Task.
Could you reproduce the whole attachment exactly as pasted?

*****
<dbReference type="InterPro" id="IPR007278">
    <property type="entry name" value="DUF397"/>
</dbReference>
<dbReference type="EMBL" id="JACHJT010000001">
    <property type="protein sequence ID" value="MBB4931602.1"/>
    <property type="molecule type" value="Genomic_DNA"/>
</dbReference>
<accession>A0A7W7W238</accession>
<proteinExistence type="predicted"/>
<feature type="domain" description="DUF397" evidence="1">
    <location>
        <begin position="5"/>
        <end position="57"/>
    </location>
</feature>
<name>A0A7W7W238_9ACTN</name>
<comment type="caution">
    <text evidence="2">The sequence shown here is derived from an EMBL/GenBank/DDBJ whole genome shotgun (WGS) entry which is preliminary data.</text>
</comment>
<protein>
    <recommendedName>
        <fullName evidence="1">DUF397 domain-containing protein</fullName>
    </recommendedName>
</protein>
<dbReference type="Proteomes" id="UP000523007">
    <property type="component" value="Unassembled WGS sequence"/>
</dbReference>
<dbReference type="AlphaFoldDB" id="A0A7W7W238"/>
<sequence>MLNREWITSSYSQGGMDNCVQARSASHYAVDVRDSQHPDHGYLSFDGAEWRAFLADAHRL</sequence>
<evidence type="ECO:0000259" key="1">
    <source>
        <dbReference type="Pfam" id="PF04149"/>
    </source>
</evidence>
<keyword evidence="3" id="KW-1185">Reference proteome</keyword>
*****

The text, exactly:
<dbReference type="InterPro" id="IPR007278">
    <property type="entry name" value="DUF397"/>
</dbReference>
<dbReference type="EMBL" id="JACHJT010000001">
    <property type="protein sequence ID" value="MBB4931602.1"/>
    <property type="molecule type" value="Genomic_DNA"/>
</dbReference>
<accession>A0A7W7W238</accession>
<proteinExistence type="predicted"/>
<feature type="domain" description="DUF397" evidence="1">
    <location>
        <begin position="5"/>
        <end position="57"/>
    </location>
</feature>
<name>A0A7W7W238_9ACTN</name>
<comment type="caution">
    <text evidence="2">The sequence shown here is derived from an EMBL/GenBank/DDBJ whole genome shotgun (WGS) entry which is preliminary data.</text>
</comment>
<protein>
    <recommendedName>
        <fullName evidence="1">DUF397 domain-containing protein</fullName>
    </recommendedName>
</protein>
<dbReference type="Proteomes" id="UP000523007">
    <property type="component" value="Unassembled WGS sequence"/>
</dbReference>
<dbReference type="AlphaFoldDB" id="A0A7W7W238"/>
<sequence>MLNREWITSSYSQGGMDNCVQARSASHYAVDVRDSQHPDHGYLSFDGAEWRAFLADAHRL</sequence>
<evidence type="ECO:0000259" key="1">
    <source>
        <dbReference type="Pfam" id="PF04149"/>
    </source>
</evidence>
<keyword evidence="3" id="KW-1185">Reference proteome</keyword>